“To listen to trees, nature’s great connectors, is therefore to learn how to inhabit the relationships that give life its source, substance, and beauty.”
Maria Popova in The Songs of Trees
It’s a special, but not rare thing. I can sit on the patio and hear the whisper of the breeze through the trees around our yard, and watch the gentle swaying of the branches. It’s almost hypnotic and gives me a sense of community, comfort and peace.
It also seems to permeate into the house in the early morning through the open, second floor bedroom windows and into the kitchen over my coffee. It’s as though the world, conveyed by the trees, is saying, “It’s okay, we’re friends here; everything is safe.”
I think without that calming sense I would be more tense, even grumpier than my wife thinks me to be. I wonder whether the ‘real world’ as portrayed by the newspaper and internet is as real as the personal community of the trees.
In ‘Jazz’, Maria Popova references William Bryant Logan, “Hermann Hesse believed that if we could learn to listen to the trees, we would achieve profound perspective on our human lives by grasping the deepest meaning of aliveness … To study how trees grow is to admire not only their persistence but also their imagination.”
“When we have learned how to listen to trees, … then the brevity and the quickness and the childlike hastiness of our thoughts achieve an incomparable joy.”
She also quotes David George Haskell in ‘Songs’, “Instead, living memories of trees, manifest in their songs, tell of life’s community, a net of relations. We humans belong within this conversation, as blood kin and incarnate members. To listen is therefore to hear our voices and those of our family.”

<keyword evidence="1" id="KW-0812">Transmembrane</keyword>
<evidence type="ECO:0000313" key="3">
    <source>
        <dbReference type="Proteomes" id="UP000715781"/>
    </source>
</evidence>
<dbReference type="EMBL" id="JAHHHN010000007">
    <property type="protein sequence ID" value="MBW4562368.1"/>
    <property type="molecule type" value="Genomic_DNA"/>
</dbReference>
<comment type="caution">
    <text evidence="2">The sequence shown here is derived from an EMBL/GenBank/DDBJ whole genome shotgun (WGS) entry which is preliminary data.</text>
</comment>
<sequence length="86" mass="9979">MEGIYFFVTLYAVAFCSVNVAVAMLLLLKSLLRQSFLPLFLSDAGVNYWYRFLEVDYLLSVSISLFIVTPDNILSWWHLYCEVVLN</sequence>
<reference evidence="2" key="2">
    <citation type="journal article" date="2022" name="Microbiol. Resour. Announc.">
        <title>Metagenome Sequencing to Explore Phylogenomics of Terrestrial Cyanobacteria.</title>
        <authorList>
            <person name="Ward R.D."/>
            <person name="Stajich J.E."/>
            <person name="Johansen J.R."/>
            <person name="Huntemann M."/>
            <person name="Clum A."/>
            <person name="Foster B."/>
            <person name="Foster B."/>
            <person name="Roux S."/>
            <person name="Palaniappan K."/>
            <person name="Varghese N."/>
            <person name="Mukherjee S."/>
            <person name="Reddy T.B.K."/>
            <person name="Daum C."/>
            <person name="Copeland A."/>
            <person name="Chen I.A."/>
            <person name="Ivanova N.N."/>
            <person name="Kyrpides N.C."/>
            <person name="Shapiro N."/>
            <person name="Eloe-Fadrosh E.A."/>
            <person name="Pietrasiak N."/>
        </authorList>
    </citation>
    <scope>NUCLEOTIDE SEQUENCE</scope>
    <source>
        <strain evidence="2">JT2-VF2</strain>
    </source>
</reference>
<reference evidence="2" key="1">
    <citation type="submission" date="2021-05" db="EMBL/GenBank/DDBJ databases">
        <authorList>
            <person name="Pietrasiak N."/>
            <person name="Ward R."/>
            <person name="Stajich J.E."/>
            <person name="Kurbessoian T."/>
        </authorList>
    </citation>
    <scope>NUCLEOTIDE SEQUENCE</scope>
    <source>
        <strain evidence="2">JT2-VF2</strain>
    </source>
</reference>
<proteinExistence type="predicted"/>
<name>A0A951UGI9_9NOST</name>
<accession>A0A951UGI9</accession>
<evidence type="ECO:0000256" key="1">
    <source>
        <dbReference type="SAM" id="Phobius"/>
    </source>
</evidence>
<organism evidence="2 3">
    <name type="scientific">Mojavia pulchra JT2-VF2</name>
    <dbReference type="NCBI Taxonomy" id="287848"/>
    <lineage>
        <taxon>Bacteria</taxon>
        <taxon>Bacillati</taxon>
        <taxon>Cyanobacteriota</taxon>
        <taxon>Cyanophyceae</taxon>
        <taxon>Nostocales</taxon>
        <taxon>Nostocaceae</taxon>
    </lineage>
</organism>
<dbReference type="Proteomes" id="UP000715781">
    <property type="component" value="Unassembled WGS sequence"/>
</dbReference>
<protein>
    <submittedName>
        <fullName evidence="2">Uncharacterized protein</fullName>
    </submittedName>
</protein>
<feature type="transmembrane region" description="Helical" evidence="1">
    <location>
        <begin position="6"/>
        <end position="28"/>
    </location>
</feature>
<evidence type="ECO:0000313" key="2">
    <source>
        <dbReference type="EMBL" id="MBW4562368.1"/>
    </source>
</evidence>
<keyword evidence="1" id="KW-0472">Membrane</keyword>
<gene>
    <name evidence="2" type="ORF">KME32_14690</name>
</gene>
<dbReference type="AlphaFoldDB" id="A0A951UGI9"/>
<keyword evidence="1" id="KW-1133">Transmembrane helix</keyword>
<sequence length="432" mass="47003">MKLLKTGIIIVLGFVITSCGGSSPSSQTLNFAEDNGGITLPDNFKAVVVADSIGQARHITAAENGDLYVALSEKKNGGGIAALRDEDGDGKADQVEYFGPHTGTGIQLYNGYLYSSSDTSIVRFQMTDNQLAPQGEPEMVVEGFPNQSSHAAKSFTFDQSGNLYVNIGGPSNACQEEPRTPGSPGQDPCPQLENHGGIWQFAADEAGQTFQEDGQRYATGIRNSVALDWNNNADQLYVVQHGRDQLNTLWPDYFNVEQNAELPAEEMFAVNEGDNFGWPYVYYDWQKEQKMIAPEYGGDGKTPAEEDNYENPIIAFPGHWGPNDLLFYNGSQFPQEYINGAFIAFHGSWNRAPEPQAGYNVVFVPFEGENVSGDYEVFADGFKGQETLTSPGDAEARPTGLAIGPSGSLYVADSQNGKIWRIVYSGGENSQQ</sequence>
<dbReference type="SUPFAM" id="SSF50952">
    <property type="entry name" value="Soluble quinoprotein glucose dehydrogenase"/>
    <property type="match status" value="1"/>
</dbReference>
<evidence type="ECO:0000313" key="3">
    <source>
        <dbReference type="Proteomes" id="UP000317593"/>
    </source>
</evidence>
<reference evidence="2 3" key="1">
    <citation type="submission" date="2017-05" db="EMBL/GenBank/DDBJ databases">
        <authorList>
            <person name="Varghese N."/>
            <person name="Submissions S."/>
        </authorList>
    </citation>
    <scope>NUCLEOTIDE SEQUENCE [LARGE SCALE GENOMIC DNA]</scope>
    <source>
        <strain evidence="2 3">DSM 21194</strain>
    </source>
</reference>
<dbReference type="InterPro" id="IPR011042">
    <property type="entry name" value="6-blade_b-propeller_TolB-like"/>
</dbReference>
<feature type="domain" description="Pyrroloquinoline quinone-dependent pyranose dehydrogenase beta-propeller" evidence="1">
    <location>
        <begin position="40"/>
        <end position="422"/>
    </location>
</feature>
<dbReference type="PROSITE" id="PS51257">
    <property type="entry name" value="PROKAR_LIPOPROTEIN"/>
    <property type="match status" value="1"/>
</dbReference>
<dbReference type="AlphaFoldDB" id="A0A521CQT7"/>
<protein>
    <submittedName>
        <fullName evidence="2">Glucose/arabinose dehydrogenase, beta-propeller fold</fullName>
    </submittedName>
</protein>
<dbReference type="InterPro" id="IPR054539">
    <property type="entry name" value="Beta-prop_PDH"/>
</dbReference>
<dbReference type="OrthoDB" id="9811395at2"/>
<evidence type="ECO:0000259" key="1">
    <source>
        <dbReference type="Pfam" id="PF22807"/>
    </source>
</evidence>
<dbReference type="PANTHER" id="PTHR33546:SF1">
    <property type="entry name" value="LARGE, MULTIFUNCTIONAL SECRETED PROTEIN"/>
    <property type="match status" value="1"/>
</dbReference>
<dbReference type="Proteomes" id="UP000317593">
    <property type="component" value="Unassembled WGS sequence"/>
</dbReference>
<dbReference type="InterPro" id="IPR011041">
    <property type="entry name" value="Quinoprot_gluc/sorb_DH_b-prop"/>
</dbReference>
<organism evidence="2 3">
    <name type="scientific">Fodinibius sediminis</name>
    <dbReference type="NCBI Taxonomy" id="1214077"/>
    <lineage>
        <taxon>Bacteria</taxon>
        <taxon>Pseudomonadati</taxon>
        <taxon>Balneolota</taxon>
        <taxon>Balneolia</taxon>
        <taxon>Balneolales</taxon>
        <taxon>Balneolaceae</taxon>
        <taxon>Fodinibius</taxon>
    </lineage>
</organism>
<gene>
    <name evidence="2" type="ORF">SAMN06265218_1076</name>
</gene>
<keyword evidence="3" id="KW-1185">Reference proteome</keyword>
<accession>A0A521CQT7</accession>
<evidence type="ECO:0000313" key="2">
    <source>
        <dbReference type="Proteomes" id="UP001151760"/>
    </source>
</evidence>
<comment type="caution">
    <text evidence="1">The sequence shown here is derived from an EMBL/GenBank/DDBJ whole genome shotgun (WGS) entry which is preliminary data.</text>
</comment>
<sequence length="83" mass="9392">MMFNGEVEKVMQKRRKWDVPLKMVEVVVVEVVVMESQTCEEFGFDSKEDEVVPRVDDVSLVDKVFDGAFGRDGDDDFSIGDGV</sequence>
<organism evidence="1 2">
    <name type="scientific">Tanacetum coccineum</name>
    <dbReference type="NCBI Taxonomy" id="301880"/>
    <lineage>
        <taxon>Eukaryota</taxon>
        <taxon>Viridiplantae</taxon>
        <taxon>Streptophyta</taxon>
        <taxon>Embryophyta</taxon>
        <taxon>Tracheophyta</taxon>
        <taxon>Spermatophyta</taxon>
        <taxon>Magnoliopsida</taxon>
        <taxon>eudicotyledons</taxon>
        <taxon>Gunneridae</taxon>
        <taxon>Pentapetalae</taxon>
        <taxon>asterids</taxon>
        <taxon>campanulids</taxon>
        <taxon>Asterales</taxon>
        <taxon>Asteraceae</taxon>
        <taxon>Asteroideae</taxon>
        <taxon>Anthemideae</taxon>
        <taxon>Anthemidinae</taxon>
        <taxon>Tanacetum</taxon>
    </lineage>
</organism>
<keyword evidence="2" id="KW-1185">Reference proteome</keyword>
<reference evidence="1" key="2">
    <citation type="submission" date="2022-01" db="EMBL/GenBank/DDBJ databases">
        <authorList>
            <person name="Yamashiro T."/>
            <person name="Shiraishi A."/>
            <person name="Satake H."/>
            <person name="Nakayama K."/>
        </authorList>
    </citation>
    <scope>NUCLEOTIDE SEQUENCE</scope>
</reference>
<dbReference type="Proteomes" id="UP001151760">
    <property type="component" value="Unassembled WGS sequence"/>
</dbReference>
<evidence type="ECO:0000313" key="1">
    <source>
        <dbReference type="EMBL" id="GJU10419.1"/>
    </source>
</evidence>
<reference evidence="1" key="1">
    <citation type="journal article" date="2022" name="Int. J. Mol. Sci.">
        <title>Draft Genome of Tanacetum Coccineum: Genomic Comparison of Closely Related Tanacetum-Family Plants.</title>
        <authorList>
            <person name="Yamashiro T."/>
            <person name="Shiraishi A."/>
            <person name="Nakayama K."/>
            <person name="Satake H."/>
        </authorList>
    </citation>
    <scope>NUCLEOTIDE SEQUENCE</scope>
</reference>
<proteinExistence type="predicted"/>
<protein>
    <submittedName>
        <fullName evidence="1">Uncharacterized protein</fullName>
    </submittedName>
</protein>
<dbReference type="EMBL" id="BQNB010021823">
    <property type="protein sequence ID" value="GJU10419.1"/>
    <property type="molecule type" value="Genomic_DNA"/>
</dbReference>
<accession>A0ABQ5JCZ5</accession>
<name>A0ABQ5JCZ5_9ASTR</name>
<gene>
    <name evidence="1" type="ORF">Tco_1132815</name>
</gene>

Hiking in the woods, I have become conscious of a rhythm in my head that could possibly be the pace of my strides. It may also be the music of the trees, imperceptible to the conscious, but imprinted in the brain nonetheless. The Japanese promote ‘tree bathing’ as a means of calming the mind and soothing life’s pains. Regardless of the name given, nature can heal the sprit and the soul.
Popova continues in ‘Songs’, “Because life is network, there is no ‘nature’ or ‘environment,’ separate and apart from humans. We are part of the community of life, composed of relationships with ‘others,’ so the human/nature duality that lives near the heart of many philosophies is, from a biological perspective, illusory … We cannot step outside life’s songs. This music made us; it is our nature.”
Often, when I encounter someone in our yard — a bird or squirrel or the rare garter snake — I’ll say hello and ask them what they’re up to. I usually caution them to be aware of the dog and two cats that may, in some instances, be less friendly than me. We sometimes discuss the amount of bird food left in the feeder and someone will often leave me a feather in thanks.
I believe that any individual is a part of their natural community. We sense our commonness with nature’s living things and if we listen properly, we can hear their songs. It’s like an orchestra sometimes, there’s a dominating roll of drums or blare of horns underlain by the persistent rush of strings or piano. The trees may draw the most attention, but the shrubs, grasses and beds of flowers provide a subtle undertone.
It strikes a chord within us because deep down, we are a part of nature’s whole. We just need to pause to listen.
Orion Magazine, Old Growth, August 17, 2021
Maria Popova, The Jazz of Trees: The Fascinating Science of Improvisation, Reiteration, and Phoenix Regeneration, 9/5/21, Brain Pickings
Maria Popova, The Songs of Trees: A Biologist’s Lyrical Ode to How Relationships Weave the Fabric of Life, by David George Haskell, 12/08/17, Brain Pickings,